PMTCT: core interventions
You should encourage all pregnant women to consent to be tested for HIV. You may be able to do the test yourself (see Section 16.5.1 below), but if you cannot carry out the test, it is available at all health centres and hospitals. Explain to every pregnant woman that if her HIV test result is positive, she can receive effective services to prevent her baby from getting HIV before or after birth. Tell her also that there is treatment for herself and her partner (if her partner is tested and found to be positive for HIV). The core PMTCT interventions are listed in Box 16.2.
Prophylaxis (pronounced 'proff-ill-axis') means 'treatment aimed at prevention'. ARP drugs are given to prevent HIV from being transmitted from an HIV-infected mother to her baby.
Box 16.2 Core PMTCT interventions
- HIV testing and counselling. You will learn more about this later in this study session. (You learned about general counselling principles in Study Session 15.)
- Giving antiretroviral drugs (ARVs) to HIV-positive pregnant women. These drugs act against viruses such as HIV which belong to a virus 'family' called retroviruses. They are given either as part of antiretroviral therapy (ART) for women who are eligible to start treatment for their own HIV infection, or as antiretroviral prophylaxis (ARP) to pregnant women who are not eligible to start antiretroviral treatment at this time. Giving pregnant women ARV drugs either before or during pregnancy benefits them directly, but it also helps to prevent HIV transmission to the baby. According to the 2007 National PMTCT of HIV Guidelines for Ethiopia, ARP should be started at 28 weeks of gestation, but ART can be started at any time provided that the woman is eligible. (You will learn in detail about eligibility criteria for ART in the Communicable Diseases Module).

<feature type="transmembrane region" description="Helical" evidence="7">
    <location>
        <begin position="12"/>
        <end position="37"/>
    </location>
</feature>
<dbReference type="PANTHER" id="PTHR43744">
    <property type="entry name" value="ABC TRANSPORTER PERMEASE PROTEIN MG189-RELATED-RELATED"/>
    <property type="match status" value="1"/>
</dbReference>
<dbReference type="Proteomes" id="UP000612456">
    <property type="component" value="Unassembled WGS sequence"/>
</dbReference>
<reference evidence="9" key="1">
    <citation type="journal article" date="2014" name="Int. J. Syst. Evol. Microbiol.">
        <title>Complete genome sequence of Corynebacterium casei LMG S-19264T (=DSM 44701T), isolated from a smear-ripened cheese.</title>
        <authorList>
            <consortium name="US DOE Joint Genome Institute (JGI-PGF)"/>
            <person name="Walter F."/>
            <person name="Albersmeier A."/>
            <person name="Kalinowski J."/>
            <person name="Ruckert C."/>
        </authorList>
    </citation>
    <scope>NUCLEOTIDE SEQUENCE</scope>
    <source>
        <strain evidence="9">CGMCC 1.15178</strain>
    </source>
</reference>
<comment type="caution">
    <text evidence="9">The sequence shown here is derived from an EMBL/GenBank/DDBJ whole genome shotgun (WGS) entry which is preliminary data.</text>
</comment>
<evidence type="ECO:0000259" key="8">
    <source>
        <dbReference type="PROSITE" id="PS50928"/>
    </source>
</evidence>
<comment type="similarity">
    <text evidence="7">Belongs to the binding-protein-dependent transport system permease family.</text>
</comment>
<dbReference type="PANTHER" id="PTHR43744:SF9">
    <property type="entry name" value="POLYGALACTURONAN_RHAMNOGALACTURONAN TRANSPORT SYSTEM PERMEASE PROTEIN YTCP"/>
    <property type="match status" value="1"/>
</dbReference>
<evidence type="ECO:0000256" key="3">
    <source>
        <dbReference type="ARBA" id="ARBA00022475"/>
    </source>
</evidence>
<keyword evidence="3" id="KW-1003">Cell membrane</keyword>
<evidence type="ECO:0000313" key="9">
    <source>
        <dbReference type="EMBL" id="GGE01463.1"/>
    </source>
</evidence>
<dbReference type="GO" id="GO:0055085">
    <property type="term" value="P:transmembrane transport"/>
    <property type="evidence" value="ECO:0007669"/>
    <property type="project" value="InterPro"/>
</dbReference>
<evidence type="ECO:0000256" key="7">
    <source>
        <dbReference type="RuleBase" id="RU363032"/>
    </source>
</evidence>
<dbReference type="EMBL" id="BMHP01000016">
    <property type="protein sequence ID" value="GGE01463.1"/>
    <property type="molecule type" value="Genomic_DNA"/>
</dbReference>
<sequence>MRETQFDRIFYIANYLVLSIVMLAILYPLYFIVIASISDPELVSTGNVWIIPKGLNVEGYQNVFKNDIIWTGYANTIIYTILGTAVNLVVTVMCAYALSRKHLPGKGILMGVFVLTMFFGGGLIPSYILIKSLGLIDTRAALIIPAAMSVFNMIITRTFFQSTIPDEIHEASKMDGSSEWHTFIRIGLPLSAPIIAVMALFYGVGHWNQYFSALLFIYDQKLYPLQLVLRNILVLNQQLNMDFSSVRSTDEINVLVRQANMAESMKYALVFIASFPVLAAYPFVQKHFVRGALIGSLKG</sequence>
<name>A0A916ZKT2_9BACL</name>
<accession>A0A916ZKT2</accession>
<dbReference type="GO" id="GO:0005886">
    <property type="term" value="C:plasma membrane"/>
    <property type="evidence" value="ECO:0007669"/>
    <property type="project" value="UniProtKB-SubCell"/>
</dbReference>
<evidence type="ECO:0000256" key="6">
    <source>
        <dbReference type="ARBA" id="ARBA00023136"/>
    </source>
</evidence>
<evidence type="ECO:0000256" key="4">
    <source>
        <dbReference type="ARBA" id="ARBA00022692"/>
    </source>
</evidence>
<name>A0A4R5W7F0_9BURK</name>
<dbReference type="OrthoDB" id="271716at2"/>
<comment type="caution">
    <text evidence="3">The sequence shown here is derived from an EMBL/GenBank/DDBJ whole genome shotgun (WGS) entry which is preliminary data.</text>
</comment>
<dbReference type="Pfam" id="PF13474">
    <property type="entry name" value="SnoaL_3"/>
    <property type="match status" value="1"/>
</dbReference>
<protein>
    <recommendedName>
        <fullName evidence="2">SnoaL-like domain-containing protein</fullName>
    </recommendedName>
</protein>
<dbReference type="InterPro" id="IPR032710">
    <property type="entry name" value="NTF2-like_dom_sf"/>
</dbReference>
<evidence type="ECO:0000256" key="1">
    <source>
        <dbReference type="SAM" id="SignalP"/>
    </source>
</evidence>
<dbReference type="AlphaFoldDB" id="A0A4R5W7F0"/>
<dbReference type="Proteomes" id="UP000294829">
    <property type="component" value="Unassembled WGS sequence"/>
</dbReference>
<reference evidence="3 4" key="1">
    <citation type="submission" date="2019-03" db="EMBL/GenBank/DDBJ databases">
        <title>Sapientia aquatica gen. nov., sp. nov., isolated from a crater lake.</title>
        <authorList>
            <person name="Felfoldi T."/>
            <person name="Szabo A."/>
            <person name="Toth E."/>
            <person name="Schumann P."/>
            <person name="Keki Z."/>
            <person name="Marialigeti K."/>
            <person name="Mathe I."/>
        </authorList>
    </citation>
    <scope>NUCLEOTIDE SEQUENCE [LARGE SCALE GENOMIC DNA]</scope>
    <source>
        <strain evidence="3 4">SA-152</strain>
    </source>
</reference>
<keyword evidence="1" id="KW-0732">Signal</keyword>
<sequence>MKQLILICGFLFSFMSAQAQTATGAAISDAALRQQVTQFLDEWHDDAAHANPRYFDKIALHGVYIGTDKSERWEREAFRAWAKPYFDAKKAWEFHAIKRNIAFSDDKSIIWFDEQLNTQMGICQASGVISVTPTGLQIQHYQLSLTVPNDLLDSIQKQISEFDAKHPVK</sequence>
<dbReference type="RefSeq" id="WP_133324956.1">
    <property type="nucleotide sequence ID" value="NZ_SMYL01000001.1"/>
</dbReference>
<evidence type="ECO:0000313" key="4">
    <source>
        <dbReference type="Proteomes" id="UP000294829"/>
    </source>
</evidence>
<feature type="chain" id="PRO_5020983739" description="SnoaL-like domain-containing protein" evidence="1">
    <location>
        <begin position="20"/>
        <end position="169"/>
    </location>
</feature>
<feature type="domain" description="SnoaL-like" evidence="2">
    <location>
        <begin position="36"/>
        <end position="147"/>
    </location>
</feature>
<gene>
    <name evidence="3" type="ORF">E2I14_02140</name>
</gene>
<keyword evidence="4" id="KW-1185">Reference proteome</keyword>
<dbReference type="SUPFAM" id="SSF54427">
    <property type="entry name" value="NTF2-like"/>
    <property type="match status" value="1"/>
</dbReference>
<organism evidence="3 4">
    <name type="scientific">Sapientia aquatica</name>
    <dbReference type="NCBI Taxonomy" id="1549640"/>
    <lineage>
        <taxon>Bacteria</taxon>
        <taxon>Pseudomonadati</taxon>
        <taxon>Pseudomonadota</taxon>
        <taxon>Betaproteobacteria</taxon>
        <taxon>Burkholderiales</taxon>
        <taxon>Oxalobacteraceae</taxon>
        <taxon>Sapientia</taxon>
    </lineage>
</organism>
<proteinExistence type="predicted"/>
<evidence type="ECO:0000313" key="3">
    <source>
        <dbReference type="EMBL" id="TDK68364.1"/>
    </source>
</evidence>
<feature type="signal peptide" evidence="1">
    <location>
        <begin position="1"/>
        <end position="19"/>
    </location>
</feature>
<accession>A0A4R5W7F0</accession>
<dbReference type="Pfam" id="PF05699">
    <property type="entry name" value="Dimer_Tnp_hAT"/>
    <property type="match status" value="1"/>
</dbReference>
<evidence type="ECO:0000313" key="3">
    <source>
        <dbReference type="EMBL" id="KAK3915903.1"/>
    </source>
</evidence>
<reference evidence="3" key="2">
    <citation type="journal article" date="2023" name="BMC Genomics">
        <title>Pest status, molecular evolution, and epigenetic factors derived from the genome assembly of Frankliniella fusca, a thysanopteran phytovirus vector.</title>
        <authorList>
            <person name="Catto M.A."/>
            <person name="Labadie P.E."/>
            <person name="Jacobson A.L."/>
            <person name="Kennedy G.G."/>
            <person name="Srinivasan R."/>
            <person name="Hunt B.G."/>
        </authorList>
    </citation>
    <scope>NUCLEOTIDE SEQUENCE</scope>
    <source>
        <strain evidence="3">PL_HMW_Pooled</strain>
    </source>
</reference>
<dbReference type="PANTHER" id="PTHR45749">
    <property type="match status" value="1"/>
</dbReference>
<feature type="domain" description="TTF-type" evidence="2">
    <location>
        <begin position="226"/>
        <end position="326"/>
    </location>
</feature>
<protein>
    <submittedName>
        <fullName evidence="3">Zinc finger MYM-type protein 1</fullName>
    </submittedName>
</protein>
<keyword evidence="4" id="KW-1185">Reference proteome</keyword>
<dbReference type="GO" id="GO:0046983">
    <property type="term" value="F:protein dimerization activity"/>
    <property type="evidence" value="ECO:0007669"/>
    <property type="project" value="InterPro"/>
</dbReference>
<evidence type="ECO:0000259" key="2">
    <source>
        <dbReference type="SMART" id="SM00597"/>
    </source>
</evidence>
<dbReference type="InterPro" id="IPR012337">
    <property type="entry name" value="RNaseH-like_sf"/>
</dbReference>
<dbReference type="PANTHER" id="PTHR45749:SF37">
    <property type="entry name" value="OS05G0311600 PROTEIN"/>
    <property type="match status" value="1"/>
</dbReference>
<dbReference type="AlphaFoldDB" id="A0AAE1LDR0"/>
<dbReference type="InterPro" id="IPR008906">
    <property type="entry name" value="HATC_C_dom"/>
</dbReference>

- Safe delivery practices. These are taught in the Module on Labour and Delivery Care.
- Safe baby feeding practices. You will learn about these in the Module on Integrated Management of Newborn and Childhood Illness.